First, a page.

Baby Hulk: The Sad Story of a 9-Month-Old with Lymphangioma

Title: Kentucky Infant Diagnosed with Rare Condition Gains Nickname ‘Baby Hulk’

Kentucky, USA – The heart-wrenching tale of 9-month-old Armani Milby, dubbed ‘Baby Hulk’, has captivated the attention of the nation. Recently, various international media outlets, including the esteemed New York Post, shed light on Armani’s struggle with lymphangioma, a rare congenital condition.

Born prematurely at 33 weeks via emergency caesarean section, Armani’s arrival into the world was accompanied by a distressing diagnosis that led to abnormal swelling in her arms. Weighing an astonishing 12 pounds at birth – three times the average weight of a newborn – Armani’s condition took a toll on her mother, Chelsea Milby, who experienced deteriorating health as a result. Recalling the ordeal, Chelsea shared, “My days were consumed by agony. Sleep eluded me, and I was plagued by illness.”

At a tender age of 9 months, Armani’s body, particularly her arms, legs, and chest, appeared strikingly swollen, lending her the endearing nickname of ‘Baby Hulk’ or ‘Mini Hulk’. Lymphangioma, with a prevalence of approximately one in every 4,000 individuals, manifests through abnormal swelling in specific body areas, often leading to breathing complications and impaired vision. This condition is commonly detected shortly after birth or within the first year of life. Treatment options range from natural healing approaches to surgical interventions, depending on the severity of the case.

Armani’s prognosis seemed bleak from the outset, with medical professionals predicting that she would not survive beyond her first breath. “The news shattered my world. I was overcome with grief and confusion. I questioned why this had happened and pleaded for answers from a higher power,” Chelsea lamented.

However, defying the odds, Chelsea proudly shares that Armani has confounded the doctors who originally deemed her survival chances to be non-existent. “During the pregnancy, following the disheartening revelations about the baby’s health, thoughts of termination crossed my mind. However, I never seriously considered it. Instead, I focused on finding ways to support my child once she arrived,” Chelsea disclosed.

With a determined spirit, Armani is now slated for surgery at the end of this year to remove her lymphatic vessels. However, healthcare professionals anticipate that future procedures may be necessary to address the excess skin resulting from her condition.

As the nation follows this extraordinary journey, Armani’s brave fight against all odds continues to inspire hope and resilience.


(Caught from the New York Post)

The sad story of a 9-month-old girl called ‘Baby Hulk’ was told in the United States.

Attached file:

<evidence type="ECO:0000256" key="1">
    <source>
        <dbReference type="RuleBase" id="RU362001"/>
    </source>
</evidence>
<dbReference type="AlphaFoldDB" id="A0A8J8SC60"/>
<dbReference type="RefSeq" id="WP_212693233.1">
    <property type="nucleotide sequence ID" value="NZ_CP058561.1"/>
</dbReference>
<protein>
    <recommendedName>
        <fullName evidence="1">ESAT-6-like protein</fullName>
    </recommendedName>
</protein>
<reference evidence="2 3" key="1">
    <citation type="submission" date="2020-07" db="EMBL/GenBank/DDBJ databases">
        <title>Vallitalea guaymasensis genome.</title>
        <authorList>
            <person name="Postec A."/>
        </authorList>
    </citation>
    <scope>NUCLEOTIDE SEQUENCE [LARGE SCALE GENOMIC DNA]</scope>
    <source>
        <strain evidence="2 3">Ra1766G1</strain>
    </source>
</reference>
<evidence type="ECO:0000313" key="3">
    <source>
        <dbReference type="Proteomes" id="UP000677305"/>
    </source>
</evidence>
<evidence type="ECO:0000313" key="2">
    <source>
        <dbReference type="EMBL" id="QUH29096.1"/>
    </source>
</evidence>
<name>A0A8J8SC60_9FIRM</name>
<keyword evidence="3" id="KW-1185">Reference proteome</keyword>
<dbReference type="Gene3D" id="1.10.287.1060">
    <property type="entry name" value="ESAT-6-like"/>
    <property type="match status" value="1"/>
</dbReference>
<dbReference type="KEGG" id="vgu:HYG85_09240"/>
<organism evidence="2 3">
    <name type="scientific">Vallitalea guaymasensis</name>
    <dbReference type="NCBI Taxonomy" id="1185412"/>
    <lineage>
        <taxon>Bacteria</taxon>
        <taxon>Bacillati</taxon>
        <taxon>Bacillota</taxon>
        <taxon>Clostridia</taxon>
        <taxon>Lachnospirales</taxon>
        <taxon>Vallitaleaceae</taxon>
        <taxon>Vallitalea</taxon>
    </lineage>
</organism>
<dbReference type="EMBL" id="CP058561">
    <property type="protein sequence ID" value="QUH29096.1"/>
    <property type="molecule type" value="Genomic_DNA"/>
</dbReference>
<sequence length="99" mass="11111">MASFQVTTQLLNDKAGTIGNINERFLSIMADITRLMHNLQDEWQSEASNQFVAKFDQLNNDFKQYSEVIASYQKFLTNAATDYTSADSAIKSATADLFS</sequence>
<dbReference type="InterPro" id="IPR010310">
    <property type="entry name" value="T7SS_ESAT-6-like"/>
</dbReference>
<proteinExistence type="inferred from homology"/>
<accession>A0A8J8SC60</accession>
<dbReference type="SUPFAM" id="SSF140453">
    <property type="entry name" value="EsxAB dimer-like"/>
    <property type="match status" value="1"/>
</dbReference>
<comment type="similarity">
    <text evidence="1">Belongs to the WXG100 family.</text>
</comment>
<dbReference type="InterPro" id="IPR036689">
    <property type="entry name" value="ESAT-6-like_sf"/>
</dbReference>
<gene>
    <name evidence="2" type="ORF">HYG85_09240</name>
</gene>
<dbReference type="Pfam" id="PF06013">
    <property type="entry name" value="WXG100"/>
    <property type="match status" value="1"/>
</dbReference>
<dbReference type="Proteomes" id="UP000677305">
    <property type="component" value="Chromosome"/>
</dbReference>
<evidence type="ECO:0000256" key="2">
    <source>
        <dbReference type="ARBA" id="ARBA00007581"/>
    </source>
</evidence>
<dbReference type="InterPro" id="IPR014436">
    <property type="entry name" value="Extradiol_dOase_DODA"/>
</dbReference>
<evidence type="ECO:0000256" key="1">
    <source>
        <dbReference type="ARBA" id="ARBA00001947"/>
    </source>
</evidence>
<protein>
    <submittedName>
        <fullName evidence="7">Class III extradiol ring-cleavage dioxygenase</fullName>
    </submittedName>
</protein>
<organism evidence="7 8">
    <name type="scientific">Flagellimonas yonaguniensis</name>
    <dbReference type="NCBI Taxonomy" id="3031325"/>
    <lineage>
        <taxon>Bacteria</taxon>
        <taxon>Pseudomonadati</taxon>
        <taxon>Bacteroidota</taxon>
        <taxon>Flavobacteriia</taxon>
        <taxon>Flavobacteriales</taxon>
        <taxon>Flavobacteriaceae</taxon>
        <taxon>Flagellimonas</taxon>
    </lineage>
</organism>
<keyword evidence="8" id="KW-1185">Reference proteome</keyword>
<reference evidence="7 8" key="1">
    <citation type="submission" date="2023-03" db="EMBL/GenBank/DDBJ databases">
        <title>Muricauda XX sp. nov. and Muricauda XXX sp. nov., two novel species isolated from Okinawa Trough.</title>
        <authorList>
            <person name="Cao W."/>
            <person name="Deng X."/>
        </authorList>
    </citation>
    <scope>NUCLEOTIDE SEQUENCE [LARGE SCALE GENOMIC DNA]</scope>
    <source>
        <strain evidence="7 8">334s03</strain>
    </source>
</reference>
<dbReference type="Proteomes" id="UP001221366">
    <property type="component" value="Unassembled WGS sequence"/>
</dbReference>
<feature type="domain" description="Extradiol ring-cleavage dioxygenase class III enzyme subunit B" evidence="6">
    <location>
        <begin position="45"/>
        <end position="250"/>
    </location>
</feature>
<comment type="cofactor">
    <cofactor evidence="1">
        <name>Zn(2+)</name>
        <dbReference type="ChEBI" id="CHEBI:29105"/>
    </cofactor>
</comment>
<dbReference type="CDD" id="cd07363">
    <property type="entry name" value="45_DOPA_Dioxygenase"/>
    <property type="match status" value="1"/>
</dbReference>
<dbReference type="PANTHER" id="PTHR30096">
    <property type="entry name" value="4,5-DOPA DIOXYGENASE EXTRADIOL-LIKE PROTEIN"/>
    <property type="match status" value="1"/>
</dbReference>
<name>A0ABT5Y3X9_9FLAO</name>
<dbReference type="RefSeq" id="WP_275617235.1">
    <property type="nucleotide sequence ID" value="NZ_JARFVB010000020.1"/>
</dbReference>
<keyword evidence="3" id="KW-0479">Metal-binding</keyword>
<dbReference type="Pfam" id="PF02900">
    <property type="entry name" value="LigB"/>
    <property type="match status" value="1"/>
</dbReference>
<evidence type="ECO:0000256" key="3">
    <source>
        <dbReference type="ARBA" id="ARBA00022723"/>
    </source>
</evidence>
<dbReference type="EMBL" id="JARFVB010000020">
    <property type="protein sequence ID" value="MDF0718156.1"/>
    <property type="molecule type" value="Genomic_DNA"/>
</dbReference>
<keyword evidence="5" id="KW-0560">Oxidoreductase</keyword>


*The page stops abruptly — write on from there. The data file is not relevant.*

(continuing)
On the 25th, foreign media such as the New York Post covered the story of Armani Milby, a 9-month-old girl living in Kentucky, USA, who was diagnosed with lymphangioma.

According to reports, Armani’s mother, Chelsea Milby, gave birth by emergency caesarean section at 33 weeks after her daughter was diagnosed with a rare congenital condition that causes arm swelling.

Armani was born weighing 12 pounds, three times the weight of a normal baby. As a result, Chelsea’s health also declined. “I was suffering every day. I couldn’t sleep and I was very sick,” Chelsea recalled.

At 9 months old, Armani’s arms, legs and chest are swollen and he looks like a bodybuilder. This earned him the nickname ‘Baby Hulk’ or ‘Mini Hulk’.

Lymphangioma, which occurs in around 1 in 4,000 people, is a disease that can cause breathing and vision problems, and is accompanied by symptoms of abnormal swelling in certain areas and imbalances in the body. Most cases are diagnosed immediately after birth or within a year of birth. Depending on the severity of the diagnosis, it is treated through natural healing or surgery.

In Armani’s case, doctors predicted that he would not live to see his first breath. Chelsea said, “When I found out, I was disappointed and heartbroken. I didn’t understand what had happened or what was wrong. I cried every day and asked God why.”

Chelse said she was lucky to be able to prove the doctors wrong who said the baby’s chance of survival was ‘zero’. “I talked about abortion shortly after finding out there were some big problems with the unborn baby, but I had never considered it, but I wanted to know how I could help when the baby was born,” she said.

Meanwhile, Armani plans to undergo surgery to remove lymphatic vessels at the end of this year, and it has been reported that he will need multiple surgeries to remove excess skin in the future.

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